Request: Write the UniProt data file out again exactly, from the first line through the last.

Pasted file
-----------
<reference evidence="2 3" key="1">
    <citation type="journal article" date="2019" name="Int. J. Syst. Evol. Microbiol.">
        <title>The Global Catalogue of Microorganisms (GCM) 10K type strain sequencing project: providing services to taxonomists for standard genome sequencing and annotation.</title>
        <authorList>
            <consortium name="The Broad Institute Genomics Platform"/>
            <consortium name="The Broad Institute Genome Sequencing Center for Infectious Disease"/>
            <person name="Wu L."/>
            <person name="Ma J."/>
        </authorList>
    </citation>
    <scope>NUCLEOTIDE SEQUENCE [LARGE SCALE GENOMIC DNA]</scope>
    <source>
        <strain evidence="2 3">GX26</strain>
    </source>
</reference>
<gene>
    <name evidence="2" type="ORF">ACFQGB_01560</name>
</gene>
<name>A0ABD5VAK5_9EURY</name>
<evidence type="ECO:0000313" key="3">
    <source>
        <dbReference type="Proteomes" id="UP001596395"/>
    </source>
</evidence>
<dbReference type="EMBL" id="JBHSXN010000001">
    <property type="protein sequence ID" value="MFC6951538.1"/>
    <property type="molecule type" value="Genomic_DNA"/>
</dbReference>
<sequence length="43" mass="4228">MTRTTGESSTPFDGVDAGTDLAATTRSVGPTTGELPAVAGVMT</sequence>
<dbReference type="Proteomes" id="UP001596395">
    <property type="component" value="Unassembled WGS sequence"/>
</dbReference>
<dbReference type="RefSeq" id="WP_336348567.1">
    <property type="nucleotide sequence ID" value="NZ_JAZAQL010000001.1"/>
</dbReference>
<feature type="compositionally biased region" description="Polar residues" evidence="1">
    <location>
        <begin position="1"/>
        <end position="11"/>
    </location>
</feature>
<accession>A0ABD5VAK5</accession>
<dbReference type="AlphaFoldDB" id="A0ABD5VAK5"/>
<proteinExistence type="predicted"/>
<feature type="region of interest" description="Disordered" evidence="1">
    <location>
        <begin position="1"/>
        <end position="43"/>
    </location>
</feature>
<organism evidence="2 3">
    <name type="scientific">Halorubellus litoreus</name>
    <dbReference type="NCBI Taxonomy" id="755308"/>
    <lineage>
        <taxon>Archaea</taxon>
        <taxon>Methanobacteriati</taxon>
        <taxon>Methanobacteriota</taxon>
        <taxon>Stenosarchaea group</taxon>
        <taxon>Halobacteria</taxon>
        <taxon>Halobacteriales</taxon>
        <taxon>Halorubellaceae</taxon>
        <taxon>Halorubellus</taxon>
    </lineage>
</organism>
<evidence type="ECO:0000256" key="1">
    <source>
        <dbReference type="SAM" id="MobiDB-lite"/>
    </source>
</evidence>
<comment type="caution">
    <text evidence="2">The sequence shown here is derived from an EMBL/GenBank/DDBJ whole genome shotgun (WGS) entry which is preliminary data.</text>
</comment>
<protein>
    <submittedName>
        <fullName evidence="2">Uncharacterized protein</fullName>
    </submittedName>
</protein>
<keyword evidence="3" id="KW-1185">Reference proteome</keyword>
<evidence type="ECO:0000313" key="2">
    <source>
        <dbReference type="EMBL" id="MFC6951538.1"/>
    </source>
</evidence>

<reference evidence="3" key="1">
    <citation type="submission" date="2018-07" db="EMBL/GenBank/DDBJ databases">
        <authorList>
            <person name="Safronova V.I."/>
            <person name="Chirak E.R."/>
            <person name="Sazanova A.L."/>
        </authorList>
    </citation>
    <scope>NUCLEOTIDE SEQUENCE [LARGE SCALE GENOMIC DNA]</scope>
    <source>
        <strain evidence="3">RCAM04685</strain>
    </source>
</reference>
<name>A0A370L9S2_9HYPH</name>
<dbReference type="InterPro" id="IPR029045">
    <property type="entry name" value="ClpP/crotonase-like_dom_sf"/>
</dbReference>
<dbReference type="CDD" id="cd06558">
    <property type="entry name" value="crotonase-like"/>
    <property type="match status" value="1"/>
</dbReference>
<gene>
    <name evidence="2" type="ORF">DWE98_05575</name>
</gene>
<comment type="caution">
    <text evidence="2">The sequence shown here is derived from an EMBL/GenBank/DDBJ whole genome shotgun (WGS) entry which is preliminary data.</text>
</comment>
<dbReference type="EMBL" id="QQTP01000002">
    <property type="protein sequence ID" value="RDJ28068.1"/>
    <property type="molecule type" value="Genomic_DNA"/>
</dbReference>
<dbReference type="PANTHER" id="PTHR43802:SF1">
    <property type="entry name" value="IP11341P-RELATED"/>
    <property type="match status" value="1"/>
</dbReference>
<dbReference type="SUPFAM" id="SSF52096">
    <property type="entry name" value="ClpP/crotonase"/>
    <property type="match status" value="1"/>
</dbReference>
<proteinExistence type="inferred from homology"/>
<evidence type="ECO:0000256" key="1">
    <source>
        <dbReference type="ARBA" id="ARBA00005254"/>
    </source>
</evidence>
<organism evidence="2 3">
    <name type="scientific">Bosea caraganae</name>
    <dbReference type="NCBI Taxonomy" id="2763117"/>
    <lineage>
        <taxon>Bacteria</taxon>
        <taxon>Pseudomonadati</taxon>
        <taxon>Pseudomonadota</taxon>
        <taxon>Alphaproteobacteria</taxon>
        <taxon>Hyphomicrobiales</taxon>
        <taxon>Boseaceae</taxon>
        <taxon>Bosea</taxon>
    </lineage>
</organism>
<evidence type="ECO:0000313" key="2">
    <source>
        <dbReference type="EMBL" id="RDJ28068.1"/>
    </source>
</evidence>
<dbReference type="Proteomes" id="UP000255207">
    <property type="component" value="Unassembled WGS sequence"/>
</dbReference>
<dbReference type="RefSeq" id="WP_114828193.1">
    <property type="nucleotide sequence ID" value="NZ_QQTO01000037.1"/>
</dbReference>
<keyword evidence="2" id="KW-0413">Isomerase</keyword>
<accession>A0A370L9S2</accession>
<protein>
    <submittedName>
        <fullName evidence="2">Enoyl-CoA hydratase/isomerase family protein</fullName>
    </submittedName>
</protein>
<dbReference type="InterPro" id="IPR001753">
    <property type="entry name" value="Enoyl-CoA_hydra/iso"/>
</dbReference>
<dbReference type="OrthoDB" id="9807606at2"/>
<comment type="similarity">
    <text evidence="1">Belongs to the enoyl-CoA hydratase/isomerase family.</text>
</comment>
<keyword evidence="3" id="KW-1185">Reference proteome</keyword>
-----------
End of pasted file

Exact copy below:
<reference evidence="2 3" key="1">
    <citation type="journal article" date="2019" name="Int. J. Syst. Evol. Microbiol.">
        <title>The Global Catalogue of Microorganisms (GCM) 10K type strain sequencing project: providing services to taxonomists for standard genome sequencing and annotation.</title>
        <authorList>
            <consortium name="The Broad Institute Genomics Platform"/>
            <consortium name="The Broad Institute Genome Sequencing Center for Infectious Disease"/>
            <person name="Wu L."/>
            <person name="Ma J."/>
        </authorList>
    </citation>
    <scope>NUCLEOTIDE SEQUENCE [LARGE SCALE GENOMIC DNA]</scope>
    <source>
        <strain evidence="2 3">GX26</strain>
    </source>
</reference>
<gene>
    <name evidence="2" type="ORF">ACFQGB_01560</name>
</gene>
<name>A0ABD5VAK5_9EURY</name>
<evidence type="ECO:0000313" key="3">
    <source>
        <dbReference type="Proteomes" id="UP001596395"/>
    </source>
</evidence>
<dbReference type="EMBL" id="JBHSXN010000001">
    <property type="protein sequence ID" value="MFC6951538.1"/>
    <property type="molecule type" value="Genomic_DNA"/>
</dbReference>
<sequence length="43" mass="4228">MTRTTGESSTPFDGVDAGTDLAATTRSVGPTTGELPAVAGVMT</sequence>
<dbReference type="Proteomes" id="UP001596395">
    <property type="component" value="Unassembled WGS sequence"/>
</dbReference>
<dbReference type="RefSeq" id="WP_336348567.1">
    <property type="nucleotide sequence ID" value="NZ_JAZAQL010000001.1"/>
</dbReference>
<feature type="compositionally biased region" description="Polar residues" evidence="1">
    <location>
        <begin position="1"/>
        <end position="11"/>
    </location>
</feature>
<accession>A0ABD5VAK5</accession>
<dbReference type="AlphaFoldDB" id="A0ABD5VAK5"/>
<proteinExistence type="predicted"/>
<feature type="region of interest" description="Disordered" evidence="1">
    <location>
        <begin position="1"/>
        <end position="43"/>
    </location>
</feature>
<organism evidence="2 3">
    <name type="scientific">Halorubellus litoreus</name>
    <dbReference type="NCBI Taxonomy" id="755308"/>
    <lineage>
        <taxon>Archaea</taxon>
        <taxon>Methanobacteriati</taxon>
        <taxon>Methanobacteriota</taxon>
        <taxon>Stenosarchaea group</taxon>
        <taxon>Halobacteria</taxon>
        <taxon>Halobacteriales</taxon>
        <taxon>Halorubellaceae</taxon>
        <taxon>Halorubellus</taxon>
    </lineage>
</organism>
<evidence type="ECO:0000256" key="1">
    <source>
        <dbReference type="SAM" id="MobiDB-lite"/>
    </source>
</evidence>
<comment type="caution">
    <text evidence="2">The sequence shown here is derived from an EMBL/GenBank/DDBJ whole genome shotgun (WGS) entry which is preliminary data.</text>
</comment>
<protein>
    <submittedName>
        <fullName evidence="2">Uncharacterized protein</fullName>
    </submittedName>
</protein>
<keyword evidence="3" id="KW-1185">Reference proteome</keyword>
<evidence type="ECO:0000313" key="2">
    <source>
        <dbReference type="EMBL" id="MFC6951538.1"/>
    </source>
</evidence>

<reference evidence="3" key="1">
    <citation type="submission" date="2018-07" db="EMBL/GenBank/DDBJ databases">
        <authorList>
            <person name="Safronova V.I."/>
            <person name="Chirak E.R."/>
            <person name="Sazanova A.L."/>
        </authorList>
    </citation>
    <scope>NUCLEOTIDE SEQUENCE [LARGE SCALE GENOMIC DNA]</scope>
    <source>
        <strain evidence="3">RCAM04685</strain>
    </source>
</reference>
<name>A0A370L9S2_9HYPH</name>
<dbReference type="InterPro" id="IPR029045">
    <property type="entry name" value="ClpP/crotonase-like_dom_sf"/>
</dbReference>
<dbReference type="CDD" id="cd06558">
    <property type="entry name" value="crotonase-like"/>
    <property type="match status" value="1"/>
</dbReference>
<gene>
    <name evidence="2" type="ORF">DWE98_05575</name>
</gene>
<comment type="caution">
    <text evidence="2">The sequence shown here is derived from an EMBL/GenBank/DDBJ whole genome shotgun (WGS) entry which is preliminary data.</text>
</comment>
<dbReference type="EMBL" id="QQTP01000002">
    <property type="protein sequence ID" value="RDJ28068.1"/>
    <property type="molecule type" value="Genomic_DNA"/>
</dbReference>
<dbReference type="PANTHER" id="PTHR43802:SF1">
    <property type="entry name" value="IP11341P-RELATED"/>
    <property type="match status" value="1"/>
</dbReference>
<dbReference type="SUPFAM" id="SSF52096">
    <property type="entry name" value="ClpP/crotonase"/>
    <property type="match status" value="1"/>
</dbReference>
<proteinExistence type="inferred from homology"/>
<evidence type="ECO:0000256" key="1">
    <source>
        <dbReference type="ARBA" id="ARBA00005254"/>
    </source>
</evidence>
<organism evidence="2 3">
    <name type="scientific">Bosea caraganae</name>
    <dbReference type="NCBI Taxonomy" id="2763117"/>
    <lineage>
        <taxon>Bacteria</taxon>
        <taxon>Pseudomonadati</taxon>
        <taxon>Pseudomonadota</taxon>
        <taxon>Alphaproteobacteria</taxon>
        <taxon>Hyphomicrobiales</taxon>
        <taxon>Boseaceae</taxon>
        <taxon>Bosea</taxon>
    </lineage>
</organism>
<evidence type="ECO:0000313" key="2">
    <source>
        <dbReference type="EMBL" id="RDJ28068.1"/>
    </source>
</evidence>
<dbReference type="Proteomes" id="UP000255207">
    <property type="component" value="Unassembled WGS sequence"/>
</dbReference>
<dbReference type="RefSeq" id="WP_114828193.1">
    <property type="nucleotide sequence ID" value="NZ_QQTO01000037.1"/>
</dbReference>
<keyword evidence="2" id="KW-0413">Isomerase</keyword>
<accession>A0A370L9S2</accession>
<protein>
    <submittedName>
        <fullName evidence="2">Enoyl-CoA hydratase/isomerase family protein</fullName>
    </submittedName>
</protein>
<dbReference type="InterPro" id="IPR001753">
    <property type="entry name" value="Enoyl-CoA_hydra/iso"/>
</dbReference>
<dbReference type="OrthoDB" id="9807606at2"/>
<comment type="similarity">
    <text evidence="1">Belongs to the enoyl-CoA hydratase/isomerase family.</text>
</comment>
<keyword evidence="3" id="KW-1185">Reference proteome</keyword>